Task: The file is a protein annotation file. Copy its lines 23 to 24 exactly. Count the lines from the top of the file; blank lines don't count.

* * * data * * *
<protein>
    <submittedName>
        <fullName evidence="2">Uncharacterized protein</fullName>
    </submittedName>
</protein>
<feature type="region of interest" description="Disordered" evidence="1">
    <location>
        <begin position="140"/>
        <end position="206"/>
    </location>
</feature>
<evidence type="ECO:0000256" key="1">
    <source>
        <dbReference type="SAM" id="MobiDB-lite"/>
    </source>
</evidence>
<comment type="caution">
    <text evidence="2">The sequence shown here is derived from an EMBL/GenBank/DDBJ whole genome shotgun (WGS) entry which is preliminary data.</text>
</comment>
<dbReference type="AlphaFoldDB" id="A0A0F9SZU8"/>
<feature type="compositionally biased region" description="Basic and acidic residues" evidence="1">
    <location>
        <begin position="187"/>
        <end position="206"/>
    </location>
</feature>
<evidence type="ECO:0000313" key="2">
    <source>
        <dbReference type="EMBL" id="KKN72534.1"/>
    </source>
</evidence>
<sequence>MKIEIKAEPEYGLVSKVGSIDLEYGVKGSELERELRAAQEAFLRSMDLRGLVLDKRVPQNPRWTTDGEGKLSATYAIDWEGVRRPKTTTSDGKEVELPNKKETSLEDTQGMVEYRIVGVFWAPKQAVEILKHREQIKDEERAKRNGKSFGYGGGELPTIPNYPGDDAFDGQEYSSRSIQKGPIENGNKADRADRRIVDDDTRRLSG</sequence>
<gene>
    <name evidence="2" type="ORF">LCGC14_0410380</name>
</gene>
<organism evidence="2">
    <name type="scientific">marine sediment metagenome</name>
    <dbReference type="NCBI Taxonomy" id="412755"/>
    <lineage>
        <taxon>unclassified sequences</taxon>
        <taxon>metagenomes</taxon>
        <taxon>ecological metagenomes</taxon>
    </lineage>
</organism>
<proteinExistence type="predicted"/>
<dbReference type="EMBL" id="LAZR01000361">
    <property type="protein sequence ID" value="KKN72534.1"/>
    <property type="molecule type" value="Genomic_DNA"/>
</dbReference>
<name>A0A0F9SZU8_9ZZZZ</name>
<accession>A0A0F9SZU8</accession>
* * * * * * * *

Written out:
        <begin position="187"/>
        <end position="206"/>